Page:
GREENBERG: Biography

    Neil Greenberg

Neil Greenberg, a graduate of Drew University (1963), received his doctorate from Rutgers University where he studied at both the Department of Zoology and the Institute of Animal Behavior. From work on reptile ethology at Rutgers, Greenberg moved to Paul D. MacLean’s Laboratory of Brain Evolution and Behavior at the National Institute of Mental Health. While there he was also appointed a Research Associate at Harvard University’s Museum of Comparative Zoology. In 1978, Greenberg joined the faculty of the Department of Ecology and Evolutionary Biology at the University of Tennessee, Knoxville, where he served as professor and Chairman of the University Studies Program, a university-wide interdisciplinary faculty development program. He also holds adjunct faculty appointments in the Graduate School of Medicine and the Department of Psychology. He is presently Professor Emeritus.

He has had several principal investigator and co-principal investigator grants from NIH and NSF to conduct basic research on the neuroendocrine causes and consequences of social behavior. Greenberg is also the architect and director of the Threshold Program, a major curriculum revision integrating hands-on research and teaching.   This honors program was deployed in 1995 with the help of a seed grant of 1.4 million dollars from the Howard Hughes Medical Institute. In 1999 co-chaired the Provost’s Focus area in Intellectual and Cultural Expression (ICE), a 4 year program to foster interdisciplinary course development, research and creative activity, and grant development.

In 1992, Greenberg was awarded the “University Studies Scholar’s Award,” acknowledging excellence in transdisciplinary research and teaching. Two years later he was elected a Fellow of the American Association for the Advancement of Science. The citation of appointment reads, in part, “. . . for exemplary ethological research on the causes and consequences of social behavior and for innovative efforts to illuminate the relations between biology and the humanities.”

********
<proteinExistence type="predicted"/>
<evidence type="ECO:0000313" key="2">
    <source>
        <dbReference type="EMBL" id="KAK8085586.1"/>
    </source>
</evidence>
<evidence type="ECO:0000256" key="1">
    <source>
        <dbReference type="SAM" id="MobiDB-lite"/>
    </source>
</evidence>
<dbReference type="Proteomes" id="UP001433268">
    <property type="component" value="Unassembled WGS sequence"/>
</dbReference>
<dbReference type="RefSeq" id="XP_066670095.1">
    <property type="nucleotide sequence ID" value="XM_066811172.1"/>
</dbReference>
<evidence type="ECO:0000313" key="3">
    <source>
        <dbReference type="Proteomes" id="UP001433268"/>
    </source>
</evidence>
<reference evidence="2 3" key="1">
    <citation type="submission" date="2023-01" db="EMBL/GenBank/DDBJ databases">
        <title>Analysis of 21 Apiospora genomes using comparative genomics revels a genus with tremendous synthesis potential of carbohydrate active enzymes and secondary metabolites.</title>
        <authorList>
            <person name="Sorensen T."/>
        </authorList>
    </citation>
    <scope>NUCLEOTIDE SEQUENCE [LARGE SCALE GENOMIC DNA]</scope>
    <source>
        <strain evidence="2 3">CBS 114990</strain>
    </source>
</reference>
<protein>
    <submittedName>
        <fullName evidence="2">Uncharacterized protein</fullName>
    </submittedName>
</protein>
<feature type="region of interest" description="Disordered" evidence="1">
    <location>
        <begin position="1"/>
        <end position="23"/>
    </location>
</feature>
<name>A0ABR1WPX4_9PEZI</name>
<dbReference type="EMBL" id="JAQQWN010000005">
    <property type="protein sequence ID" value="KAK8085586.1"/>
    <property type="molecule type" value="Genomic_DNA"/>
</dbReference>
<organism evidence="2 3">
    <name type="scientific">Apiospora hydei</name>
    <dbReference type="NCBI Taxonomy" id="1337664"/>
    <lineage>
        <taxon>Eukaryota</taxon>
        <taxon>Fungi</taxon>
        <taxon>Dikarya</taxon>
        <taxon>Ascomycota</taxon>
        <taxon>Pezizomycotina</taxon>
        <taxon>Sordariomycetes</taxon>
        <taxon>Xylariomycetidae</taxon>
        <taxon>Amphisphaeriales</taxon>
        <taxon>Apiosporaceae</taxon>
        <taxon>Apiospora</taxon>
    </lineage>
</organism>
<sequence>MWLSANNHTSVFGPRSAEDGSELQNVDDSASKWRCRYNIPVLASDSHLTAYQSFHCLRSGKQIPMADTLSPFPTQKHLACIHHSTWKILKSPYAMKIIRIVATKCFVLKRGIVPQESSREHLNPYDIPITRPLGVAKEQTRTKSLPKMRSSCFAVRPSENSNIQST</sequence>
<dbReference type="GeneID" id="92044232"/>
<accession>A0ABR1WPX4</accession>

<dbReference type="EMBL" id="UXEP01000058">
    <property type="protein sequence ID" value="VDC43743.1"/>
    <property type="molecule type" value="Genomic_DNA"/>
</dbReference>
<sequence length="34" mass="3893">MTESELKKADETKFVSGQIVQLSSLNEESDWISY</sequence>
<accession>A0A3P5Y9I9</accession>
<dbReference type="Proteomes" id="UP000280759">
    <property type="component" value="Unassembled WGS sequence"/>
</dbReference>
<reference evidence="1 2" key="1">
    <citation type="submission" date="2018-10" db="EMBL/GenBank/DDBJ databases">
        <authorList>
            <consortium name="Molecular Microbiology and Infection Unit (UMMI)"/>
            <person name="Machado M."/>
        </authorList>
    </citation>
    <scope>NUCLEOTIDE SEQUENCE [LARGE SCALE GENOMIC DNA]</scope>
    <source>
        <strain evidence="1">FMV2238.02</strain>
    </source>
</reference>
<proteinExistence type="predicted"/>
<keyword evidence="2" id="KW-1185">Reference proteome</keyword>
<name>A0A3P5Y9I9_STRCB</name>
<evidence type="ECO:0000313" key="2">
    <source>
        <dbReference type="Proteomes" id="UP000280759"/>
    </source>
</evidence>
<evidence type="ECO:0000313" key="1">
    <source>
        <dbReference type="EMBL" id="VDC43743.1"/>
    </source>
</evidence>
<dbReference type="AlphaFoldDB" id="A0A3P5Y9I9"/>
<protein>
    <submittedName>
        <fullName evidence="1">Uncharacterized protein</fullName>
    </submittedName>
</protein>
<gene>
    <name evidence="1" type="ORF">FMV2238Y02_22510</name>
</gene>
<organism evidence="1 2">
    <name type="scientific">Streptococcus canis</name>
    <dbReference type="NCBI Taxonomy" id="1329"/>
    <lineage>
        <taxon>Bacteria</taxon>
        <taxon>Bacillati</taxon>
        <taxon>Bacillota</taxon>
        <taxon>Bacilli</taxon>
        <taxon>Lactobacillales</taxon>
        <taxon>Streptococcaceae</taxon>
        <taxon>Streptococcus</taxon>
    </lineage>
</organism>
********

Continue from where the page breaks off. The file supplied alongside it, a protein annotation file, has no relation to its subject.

These diverse activities are unified by an appreciation for the power of interdisciplinary activities to foster personal growth within a culture of collaboration.

In 2012 Greenberg retired from full service as a university professor and now serves as a Professor Emeritus.  He has taught Ethology and Sociobiology as interdisciplinary courses and has continued to offer his spring seminar, “Art and Organism” continually since 1979.

Greenberg’s core scientific research involves the physiological causes and consequences of social interactions. In particular, the role of stress physiology in regulating social organization, aggression, and reproduction, often using the green anole lizard as a model species. His teaching emphasis is ethology and sociobiology, but he also offers the innovative annual University Studies Interdisciplinary seminar, “Art and Organism.” This course was informed to large extent by a Stokely Institute Lectureship, “Scientific Inquiry,” an intensive 5 week interdisciplinary science course for competitively selected Stokely Fellows.

He has delivered many invited lectures including:

  • “Logos, Logic, and the Anomie of Rootless Science,” at the Fifth Conference of the International Association for Cognitive Education. Catskill, N.Y. 1995
  • “Adaptive Responses to Social Subordination,” XXIV International Ethology Conference, Honolulu
  • “The Reptilian Striatum Revisited,” at the International Brain Research Organization Symposium: “Recent Advances in Understanding the Structure and Function of the Forebrain in Reptiles.” Max-Planck-Institute, Frankfurt
  • “The Behavioral Biology of Teaching,” at the International Meeting on Theoretical and Applied Aspects of the Mediated Learning Experience. Jerusalem.

From 1986-1990 he served as a member of the Advisory Committee for Liberal Education, Journal of the Association of American Colleges.

Publications in recent years range from “Activation of central biogenic amines following aggressive interactions … , ” in Brain, Behavior and Evolution and “Endocrine and behavioral responses to aggression and social dominance …, in General and Comparative Endocrinology, through “Art, Science, Areté, “ published as a Teaching/Learning Issues monograph, and “Science and technology as human endeavors, “ in Liberal Education.


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